However, there is clearly a declining trend in the Arctic sea ice extent, meaning that more data has fallen below the average toward the end of the time period. The declining trend reduces the 1981 to 2010 average compared to 1979 to 2000, but increases the amount of variability, i.e., the standard deviation. This new range of deviation changes only 2.5% on the high end (compared to 1979 to 2000), but 20.9% on the low end, which accommodates the downward trend.

This table shows September Arctic sea ice extent. Switching to the 1981 to 2010 baseline only increases the top of the range allowed in the deviation from 8.13 to 8.33 million square kilometers, a 2.5% change, but the bottom of the range decreased from 5.94 to 4.70 million square kilometers, a 20.9% change. (Courtesy Walt Meier, NSIDC)

This table shows September Arctic sea ice extent. Switching to the 1981 to 2010 baseline only increases the top of the range allowed in the deviation from 8.13 to 8.33 million square kilometers, a 2.5% change, but the bottom of the range decreased from 5.94 to 4.70 million square kilometers, a 20.9% change. (Courtesy Walt Meier, NSIDC)

Does changing the baseline obscure the decline in sea ice?

Meier cautions that the standard deviation for the 1981 to 2010 period can somewhat obscure the sharp downward trend in ice extent since the early 2000s, which was better highlighted by comparison to the 1979 to 2000 baseline. But with a 30-year comparison period, we can average out year-to-year changes and other short-term variations such as El Nino and the Arctic Oscillation. As a result, this longer time series allows us to more confidently see the climate signal. While the downward trend in Arctic sea ice does not look as visually extreme in the graph, scientifically it is still quite important. In 2012, summer minimum sea ice extent was less than half seen in any year during the 20th century, and that loss resulted in a great deal of ocean and atmosphere warming that is being transmitted into the rest of the Earth system.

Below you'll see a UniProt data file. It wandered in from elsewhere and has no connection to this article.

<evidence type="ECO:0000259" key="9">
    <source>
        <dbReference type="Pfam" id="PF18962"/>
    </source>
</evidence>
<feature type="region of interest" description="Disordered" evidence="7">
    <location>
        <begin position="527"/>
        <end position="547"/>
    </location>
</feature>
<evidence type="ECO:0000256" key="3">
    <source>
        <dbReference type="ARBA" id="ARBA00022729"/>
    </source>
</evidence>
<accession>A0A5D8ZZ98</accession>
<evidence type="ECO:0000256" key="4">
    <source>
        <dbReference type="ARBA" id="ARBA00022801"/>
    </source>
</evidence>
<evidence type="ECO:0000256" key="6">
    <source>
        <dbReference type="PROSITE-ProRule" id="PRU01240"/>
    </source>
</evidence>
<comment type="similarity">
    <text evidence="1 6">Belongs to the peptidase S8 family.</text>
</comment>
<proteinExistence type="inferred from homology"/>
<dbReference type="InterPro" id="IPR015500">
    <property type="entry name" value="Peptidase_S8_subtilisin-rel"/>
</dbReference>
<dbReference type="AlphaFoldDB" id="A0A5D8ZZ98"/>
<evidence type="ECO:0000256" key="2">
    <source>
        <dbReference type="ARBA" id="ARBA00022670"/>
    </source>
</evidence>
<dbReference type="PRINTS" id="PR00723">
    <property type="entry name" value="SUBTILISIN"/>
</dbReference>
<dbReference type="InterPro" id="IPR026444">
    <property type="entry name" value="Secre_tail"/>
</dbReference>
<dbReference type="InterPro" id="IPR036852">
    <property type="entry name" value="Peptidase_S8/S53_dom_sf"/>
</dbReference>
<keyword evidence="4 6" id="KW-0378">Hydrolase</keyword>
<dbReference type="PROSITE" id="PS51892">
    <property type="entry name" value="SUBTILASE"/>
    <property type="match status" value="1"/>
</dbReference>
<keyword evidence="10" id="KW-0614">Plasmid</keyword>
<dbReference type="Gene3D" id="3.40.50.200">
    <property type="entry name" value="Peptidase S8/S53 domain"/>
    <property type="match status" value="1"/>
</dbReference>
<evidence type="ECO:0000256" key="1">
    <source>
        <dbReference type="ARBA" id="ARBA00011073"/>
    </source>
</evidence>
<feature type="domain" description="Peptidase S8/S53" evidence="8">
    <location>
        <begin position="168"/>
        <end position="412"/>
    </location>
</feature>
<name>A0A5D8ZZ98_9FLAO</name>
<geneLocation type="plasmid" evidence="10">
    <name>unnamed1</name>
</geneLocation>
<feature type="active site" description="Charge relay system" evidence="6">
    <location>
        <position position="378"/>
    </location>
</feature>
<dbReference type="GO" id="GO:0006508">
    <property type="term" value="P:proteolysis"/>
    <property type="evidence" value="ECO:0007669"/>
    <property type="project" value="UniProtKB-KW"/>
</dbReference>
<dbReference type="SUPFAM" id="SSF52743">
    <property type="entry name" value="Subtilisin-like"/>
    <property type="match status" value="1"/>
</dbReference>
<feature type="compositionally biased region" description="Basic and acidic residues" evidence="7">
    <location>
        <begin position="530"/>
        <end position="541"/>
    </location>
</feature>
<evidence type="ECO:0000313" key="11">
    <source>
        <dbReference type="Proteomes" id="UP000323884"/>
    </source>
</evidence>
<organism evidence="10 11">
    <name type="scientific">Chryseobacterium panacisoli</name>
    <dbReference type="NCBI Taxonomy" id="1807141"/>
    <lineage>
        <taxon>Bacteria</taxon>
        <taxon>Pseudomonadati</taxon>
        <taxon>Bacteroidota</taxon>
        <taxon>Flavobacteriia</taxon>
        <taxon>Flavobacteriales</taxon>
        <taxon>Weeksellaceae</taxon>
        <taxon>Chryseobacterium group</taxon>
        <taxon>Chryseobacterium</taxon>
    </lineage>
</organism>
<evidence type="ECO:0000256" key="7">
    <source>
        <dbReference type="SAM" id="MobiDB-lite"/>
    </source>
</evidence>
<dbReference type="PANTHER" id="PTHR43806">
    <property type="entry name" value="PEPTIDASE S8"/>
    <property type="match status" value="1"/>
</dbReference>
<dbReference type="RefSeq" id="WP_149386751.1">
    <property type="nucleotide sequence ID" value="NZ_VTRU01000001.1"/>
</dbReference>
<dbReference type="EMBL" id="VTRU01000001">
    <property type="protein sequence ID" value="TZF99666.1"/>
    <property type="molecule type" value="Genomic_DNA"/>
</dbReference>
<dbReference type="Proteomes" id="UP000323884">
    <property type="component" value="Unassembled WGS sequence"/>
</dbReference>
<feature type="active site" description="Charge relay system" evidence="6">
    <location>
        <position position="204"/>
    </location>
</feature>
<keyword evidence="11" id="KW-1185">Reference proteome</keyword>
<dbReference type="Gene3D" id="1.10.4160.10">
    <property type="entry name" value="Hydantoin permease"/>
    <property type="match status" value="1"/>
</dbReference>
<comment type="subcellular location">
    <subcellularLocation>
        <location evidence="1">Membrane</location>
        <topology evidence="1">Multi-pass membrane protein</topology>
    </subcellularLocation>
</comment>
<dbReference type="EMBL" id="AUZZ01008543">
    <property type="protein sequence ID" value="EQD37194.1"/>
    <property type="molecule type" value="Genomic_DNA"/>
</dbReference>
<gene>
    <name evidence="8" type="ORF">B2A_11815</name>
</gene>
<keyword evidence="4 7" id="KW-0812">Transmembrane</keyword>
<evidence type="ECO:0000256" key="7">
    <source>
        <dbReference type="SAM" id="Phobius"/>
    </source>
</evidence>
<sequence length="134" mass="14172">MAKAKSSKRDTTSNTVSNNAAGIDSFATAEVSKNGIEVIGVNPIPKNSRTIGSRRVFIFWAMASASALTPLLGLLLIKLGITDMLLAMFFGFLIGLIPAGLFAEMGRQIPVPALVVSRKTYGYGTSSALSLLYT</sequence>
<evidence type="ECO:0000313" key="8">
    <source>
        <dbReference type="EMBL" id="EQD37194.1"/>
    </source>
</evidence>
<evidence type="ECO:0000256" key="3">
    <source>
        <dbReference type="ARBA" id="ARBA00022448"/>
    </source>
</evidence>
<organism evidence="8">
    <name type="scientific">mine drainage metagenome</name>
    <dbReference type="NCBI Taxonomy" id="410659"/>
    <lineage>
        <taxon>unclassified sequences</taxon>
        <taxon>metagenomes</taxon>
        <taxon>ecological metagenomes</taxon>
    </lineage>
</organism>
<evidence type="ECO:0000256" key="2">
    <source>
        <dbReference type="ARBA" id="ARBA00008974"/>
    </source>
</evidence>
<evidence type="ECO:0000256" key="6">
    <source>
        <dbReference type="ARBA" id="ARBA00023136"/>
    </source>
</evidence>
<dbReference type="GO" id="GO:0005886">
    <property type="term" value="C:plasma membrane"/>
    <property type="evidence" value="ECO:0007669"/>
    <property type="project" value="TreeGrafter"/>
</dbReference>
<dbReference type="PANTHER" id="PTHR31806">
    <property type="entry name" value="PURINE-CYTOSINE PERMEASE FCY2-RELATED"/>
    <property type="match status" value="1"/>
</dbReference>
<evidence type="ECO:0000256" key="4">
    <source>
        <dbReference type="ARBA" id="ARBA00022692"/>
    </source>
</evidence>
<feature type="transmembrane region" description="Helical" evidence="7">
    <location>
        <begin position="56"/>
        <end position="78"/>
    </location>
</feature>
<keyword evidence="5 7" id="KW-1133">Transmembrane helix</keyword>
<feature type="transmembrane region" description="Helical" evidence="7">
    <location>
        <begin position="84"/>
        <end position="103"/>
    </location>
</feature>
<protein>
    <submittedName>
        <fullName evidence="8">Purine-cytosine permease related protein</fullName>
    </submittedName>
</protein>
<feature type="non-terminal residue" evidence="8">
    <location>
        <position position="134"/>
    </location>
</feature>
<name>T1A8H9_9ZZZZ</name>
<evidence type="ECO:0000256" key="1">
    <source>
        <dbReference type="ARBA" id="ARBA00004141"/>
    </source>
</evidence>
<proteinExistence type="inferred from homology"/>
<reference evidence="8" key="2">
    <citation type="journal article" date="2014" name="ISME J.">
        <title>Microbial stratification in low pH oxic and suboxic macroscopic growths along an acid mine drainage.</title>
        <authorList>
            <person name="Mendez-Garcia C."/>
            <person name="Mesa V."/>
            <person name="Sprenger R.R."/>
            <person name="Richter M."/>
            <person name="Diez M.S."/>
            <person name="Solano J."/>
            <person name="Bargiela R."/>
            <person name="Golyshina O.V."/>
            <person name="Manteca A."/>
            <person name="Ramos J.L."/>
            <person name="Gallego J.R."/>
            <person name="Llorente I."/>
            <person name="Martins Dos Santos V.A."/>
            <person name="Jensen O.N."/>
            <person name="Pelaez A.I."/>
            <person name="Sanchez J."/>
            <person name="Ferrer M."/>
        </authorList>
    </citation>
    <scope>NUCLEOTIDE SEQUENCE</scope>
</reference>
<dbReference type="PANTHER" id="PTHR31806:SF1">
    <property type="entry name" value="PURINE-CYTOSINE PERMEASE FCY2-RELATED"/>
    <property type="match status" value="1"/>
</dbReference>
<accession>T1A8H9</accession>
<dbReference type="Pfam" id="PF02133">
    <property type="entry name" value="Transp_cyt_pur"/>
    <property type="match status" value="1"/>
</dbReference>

This graph plots September Arctic sea ice from 1979 through 2012. The black dots are the monthly extents for each year. The blue line is the linear trend. The solid green line shows the old 1979-2000 baseline average, the solid red line is the new 1981-2010 average. The dashed lines correspond to the average two standard deviations, showing how the standard deviation range changed much more on the low end than on the high end under the new baseline.

This graph plots September Arctic sea ice from 1979 through 2012. The black dots are the monthly extents for each year. The blue line is the linear trend. The solid green line shows the old 1979-2000 baseline average, the solid red line is the new 1981-2010 average. The dashed lines correspond to the average two standard deviations, showing how the standard deviation range changed much more on the low end than on the high end under the new baseline. (Courtesy Walt Meier, NSIDC)

Changing this baseline doesn’t mean we don’t need to worry about declining sea ice.

“The bottom line is that the average period and standard deviations are convenient references for conveying information on the changes in sea ice,” Meier said. “Whatever reference is used, the essential scientific conclusions are the same: there is still a very strong decline in Arctic sea ice, particularly during summer, and small increases in Antarctic sea ice.”